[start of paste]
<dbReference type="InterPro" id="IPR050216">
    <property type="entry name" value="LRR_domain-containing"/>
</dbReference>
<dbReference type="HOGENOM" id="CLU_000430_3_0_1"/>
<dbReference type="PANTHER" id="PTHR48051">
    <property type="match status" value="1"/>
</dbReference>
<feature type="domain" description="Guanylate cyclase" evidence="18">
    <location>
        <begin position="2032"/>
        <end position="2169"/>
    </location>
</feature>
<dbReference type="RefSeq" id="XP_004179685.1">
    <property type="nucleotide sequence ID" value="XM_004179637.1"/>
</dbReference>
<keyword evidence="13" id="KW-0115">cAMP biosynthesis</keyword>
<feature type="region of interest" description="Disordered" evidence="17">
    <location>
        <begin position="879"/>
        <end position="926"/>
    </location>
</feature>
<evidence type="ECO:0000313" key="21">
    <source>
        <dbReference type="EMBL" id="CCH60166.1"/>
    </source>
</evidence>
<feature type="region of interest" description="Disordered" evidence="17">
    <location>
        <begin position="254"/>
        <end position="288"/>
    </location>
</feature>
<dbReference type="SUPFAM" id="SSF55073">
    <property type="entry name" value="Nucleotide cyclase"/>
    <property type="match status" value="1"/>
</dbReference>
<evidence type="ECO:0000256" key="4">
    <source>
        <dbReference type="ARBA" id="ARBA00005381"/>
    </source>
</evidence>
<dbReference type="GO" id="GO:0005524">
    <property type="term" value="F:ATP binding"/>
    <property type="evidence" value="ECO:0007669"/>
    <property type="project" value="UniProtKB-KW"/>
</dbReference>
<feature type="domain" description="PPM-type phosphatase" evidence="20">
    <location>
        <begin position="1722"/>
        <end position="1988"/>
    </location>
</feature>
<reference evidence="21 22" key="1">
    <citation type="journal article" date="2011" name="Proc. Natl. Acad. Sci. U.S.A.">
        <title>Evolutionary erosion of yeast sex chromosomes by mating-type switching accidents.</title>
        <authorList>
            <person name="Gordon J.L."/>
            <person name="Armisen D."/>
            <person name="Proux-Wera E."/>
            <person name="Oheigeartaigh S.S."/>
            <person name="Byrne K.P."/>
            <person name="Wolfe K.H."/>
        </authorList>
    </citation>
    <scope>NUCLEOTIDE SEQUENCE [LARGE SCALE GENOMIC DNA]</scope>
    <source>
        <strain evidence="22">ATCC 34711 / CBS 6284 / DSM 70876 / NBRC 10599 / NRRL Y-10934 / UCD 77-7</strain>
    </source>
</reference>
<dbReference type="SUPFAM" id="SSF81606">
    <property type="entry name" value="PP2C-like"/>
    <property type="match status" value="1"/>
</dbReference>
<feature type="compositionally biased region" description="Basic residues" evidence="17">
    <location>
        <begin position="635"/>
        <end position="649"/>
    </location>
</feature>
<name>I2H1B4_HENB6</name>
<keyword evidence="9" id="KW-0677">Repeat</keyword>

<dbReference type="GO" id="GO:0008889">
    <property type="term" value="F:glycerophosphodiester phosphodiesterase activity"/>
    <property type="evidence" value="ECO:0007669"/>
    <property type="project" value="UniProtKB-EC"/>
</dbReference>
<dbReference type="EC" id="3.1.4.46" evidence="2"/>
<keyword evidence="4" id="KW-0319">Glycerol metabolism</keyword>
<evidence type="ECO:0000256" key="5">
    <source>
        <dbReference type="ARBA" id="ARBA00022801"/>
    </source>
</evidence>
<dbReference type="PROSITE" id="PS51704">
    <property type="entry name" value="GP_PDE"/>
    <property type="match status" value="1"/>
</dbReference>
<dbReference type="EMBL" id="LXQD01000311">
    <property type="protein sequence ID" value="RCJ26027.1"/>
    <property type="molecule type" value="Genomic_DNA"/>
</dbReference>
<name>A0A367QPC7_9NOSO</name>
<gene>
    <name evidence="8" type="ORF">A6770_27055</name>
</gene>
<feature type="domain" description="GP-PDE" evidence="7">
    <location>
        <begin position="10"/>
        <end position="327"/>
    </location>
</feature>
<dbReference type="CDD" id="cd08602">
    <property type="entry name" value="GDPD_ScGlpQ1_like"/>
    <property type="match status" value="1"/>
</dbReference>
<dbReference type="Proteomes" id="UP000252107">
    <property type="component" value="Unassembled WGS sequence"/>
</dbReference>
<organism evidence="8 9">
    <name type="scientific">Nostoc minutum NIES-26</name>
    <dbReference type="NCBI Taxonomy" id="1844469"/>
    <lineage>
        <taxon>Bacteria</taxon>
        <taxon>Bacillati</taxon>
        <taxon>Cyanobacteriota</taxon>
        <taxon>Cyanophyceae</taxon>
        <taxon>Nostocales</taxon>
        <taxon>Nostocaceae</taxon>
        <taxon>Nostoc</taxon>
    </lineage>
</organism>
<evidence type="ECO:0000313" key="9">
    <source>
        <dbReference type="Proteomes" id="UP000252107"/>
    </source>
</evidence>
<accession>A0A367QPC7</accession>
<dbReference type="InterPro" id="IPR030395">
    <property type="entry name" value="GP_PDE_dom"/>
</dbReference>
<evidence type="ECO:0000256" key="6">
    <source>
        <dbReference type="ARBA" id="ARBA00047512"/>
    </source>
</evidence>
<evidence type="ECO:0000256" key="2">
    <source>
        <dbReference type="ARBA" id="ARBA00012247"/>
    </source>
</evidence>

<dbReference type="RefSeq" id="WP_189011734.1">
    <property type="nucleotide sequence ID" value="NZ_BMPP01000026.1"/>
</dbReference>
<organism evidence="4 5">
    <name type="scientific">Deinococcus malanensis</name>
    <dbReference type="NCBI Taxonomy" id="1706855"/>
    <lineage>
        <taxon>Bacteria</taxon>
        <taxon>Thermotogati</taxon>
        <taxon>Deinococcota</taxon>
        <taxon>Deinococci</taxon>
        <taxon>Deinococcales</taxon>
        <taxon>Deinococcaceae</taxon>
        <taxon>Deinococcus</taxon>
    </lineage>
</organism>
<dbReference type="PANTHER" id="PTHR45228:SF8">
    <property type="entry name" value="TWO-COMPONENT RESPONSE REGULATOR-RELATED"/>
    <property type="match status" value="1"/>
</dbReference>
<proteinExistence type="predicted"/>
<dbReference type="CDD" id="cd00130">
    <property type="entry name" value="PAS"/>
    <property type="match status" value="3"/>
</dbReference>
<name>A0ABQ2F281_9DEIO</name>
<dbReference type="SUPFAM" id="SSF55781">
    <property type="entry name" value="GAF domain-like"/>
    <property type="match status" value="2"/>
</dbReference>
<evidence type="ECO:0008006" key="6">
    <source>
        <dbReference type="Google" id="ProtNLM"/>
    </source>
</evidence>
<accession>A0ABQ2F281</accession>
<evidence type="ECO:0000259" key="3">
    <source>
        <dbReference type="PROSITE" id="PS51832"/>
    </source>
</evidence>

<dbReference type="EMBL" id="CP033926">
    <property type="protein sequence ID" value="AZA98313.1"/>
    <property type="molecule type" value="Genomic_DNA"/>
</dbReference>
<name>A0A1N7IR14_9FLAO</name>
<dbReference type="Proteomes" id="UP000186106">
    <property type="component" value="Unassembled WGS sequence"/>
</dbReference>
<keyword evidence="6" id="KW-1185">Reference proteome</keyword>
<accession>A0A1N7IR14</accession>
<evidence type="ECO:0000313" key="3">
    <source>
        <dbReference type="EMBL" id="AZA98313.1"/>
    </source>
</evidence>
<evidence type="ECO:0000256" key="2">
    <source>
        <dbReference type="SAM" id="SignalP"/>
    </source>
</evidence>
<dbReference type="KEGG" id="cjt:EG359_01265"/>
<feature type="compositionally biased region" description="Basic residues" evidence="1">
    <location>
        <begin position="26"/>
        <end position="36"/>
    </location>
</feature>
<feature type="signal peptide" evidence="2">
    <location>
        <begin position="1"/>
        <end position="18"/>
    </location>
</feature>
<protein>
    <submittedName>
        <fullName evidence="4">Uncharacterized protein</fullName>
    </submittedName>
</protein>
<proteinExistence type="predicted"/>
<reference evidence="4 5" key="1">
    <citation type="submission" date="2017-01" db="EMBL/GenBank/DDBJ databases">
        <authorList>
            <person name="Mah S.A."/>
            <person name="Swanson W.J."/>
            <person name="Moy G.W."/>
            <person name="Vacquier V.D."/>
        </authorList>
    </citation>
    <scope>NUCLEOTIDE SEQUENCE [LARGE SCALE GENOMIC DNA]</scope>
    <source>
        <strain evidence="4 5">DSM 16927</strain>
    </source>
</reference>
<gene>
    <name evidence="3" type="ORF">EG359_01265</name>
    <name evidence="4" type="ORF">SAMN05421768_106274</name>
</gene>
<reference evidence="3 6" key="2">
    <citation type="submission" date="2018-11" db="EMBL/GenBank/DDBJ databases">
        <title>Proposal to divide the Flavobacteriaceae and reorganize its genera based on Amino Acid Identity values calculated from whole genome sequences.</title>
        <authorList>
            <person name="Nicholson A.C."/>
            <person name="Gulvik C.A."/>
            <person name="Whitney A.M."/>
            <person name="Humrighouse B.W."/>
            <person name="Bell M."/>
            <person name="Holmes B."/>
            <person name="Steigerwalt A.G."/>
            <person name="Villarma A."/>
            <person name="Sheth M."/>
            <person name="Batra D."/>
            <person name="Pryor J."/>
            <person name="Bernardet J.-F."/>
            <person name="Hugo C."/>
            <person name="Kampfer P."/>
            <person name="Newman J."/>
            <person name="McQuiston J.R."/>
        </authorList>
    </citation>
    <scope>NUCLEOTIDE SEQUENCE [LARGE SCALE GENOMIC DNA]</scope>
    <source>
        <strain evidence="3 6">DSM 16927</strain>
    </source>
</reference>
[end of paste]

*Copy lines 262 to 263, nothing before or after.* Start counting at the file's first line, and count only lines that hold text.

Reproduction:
            <person name="Villarma A."/>
            <person name="Sheth M."/>